Little Duke and the Mekong Blues Messengers bring their electrified style ofto The FCC Phnom Penh on Sept 10.
The roots of blues music start deep in the fertile soil around New Orleans, Louisiana, where the muddy Mississippi River pours into the Gulf of Mexico. From there they follow the river north to Natchez, along the back roads into Clarksdale, and then across the Mississippi state line into Memphis, Tennessee.
By most accounts, the blues evolved from work songs and field “hollers” sung by rural black labourers in the early 20th century. Singing helped alleviate the anguish of being poor and oppressed.
Few of those early crooners would have ever imagined that some 50 years later, the music of downtrodden African-Americans would turn into something of a global sensation, reaching not just beyond the Mississippi River basin, but across the oceans to Europe, Australia and beyond.
Misery, it turns out, likes to ride shotgun.
“Blues has always been a passion for me,” says Jonas “Little Duke” Hasting, a slide guitarist from Sweden who formed his first blues band in 1976 at the age of 13.
Called the Blues Benders, the group covered Willie Dixon and Elmore James numbers. Jonas played bass.
In high school, the budding Stockholm guitarist happened across a Texas bluesman nicknamed “Master of the Telecaster,” and the electrified sounds from his Fender guitar changed Jonas forever.
“When I was 15 I heard Albert Collins play his guitar, and I realized that the bass was not for me,” he recalls. “I swapped it for a second-hand Levin hollow body guitar and never looked back.”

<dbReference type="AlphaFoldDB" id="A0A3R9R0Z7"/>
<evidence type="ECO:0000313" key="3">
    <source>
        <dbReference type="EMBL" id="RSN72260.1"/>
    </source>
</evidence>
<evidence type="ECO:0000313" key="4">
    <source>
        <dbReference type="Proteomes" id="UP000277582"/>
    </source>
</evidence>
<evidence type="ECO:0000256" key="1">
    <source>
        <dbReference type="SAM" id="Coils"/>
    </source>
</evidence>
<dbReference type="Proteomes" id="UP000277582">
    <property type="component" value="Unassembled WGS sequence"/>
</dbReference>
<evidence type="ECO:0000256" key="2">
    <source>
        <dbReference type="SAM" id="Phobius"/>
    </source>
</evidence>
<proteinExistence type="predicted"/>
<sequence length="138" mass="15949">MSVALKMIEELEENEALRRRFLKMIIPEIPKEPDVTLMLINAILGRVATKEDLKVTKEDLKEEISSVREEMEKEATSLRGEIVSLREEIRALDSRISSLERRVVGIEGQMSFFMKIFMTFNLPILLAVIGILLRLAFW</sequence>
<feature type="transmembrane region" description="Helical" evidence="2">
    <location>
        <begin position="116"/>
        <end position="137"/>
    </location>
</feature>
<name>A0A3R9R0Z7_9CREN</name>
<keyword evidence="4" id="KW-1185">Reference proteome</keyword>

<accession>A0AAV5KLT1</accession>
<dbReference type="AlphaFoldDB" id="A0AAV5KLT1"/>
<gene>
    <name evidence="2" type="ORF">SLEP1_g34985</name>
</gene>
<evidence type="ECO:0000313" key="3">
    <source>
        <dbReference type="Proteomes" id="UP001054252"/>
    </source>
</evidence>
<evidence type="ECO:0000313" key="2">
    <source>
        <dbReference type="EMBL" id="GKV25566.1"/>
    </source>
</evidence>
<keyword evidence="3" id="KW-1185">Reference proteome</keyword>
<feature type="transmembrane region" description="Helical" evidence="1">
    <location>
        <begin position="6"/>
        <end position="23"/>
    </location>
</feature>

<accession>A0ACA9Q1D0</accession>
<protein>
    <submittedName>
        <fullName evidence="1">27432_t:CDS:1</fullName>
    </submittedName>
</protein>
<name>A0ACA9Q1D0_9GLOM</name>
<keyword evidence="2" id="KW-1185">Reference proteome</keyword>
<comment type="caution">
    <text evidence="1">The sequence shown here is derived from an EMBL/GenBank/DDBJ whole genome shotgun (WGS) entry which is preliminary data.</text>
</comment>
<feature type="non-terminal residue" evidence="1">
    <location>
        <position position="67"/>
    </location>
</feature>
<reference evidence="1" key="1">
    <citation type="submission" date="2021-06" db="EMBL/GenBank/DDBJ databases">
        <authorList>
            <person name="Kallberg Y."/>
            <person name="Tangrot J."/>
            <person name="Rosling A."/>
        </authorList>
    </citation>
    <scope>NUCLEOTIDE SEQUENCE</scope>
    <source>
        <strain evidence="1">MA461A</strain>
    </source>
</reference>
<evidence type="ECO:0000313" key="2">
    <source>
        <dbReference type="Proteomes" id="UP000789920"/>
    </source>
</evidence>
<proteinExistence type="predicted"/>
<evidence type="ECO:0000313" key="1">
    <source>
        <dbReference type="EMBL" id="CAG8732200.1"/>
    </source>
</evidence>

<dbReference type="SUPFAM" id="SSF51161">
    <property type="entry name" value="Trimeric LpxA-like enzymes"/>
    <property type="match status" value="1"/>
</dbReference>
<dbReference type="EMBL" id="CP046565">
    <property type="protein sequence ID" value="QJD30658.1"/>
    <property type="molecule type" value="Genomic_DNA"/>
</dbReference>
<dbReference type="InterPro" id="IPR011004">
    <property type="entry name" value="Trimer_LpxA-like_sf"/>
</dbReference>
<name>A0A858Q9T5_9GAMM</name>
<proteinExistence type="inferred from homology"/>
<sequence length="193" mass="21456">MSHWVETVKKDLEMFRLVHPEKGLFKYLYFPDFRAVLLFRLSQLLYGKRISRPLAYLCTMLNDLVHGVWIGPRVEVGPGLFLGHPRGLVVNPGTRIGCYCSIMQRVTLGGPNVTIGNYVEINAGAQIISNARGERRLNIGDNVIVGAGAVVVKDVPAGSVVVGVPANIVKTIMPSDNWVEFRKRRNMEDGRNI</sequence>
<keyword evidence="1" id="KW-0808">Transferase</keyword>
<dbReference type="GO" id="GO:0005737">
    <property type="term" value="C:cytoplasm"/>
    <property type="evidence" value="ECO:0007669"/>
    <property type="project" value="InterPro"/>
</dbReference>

From Collins’ early influence, Jonas immersed himself in the stylings of American blues. Three decades later, he is the namesake and lead guitarist for Little Duke and The Mekong Blues Messengers, who play The FCC Phnom Penh on September 10.
“We have a quite wide repertoire, with the classic amplified Chicago blues style as the base,” he says of the Messengers, rattling off a who’s who of influences from the Chicago scene: Hubert Sumlin, Jimmy Rogers, Buddy Guy, Elmore James, McKinley Morganfield, Robert Lockwood, Little Walter.
Yet just as quickly Jonas returns to his Lone Star beginnings — Albert Collins and T-Bone Walker, he continues, and let’s not forget “some younger white Texas musicians: Stevie Ray Vaughan, Johnny Winter and Kim Wilson.”
Kristen Rasmussen, from the US, sings lead vocals for The Messengers. Australian Ken White plays harmonica. Americans Chris Hilleary and Steve Miller round out the line-up on bass and drums.
Kristen, a classically trained vocalist, first took the stage at the age of 10, when she performed “Tomorrow” from the musical Annie on Singaporean television.
“As a girl I was fixated on show tunes,” she says, “and I dreamed of being on Broadway.”
As Kristen got older, her musical tastes evolved.
“When I started studying classical voice, I learned how to sing differently, but I was never moved by classical music the way that I have been moved by blues, soul and jazz,” she says. “I like the raw sound of blues — it’s just more soulful and real to me.”
Ken offers a more lyrical perspective.
“The sweet melodies and irresistible harmonic chord progressions of the dusty roads less traveled is a great attraction to blues,” he says. “The fact that it speaks of, and reminds us all of, the hardships once endured by traveling musicians of the southern U.S., and the soul, passion and truthfulness that pervades blues and endures the generations of our time is unmistakable.”
(PHOTO: Vinh Dao)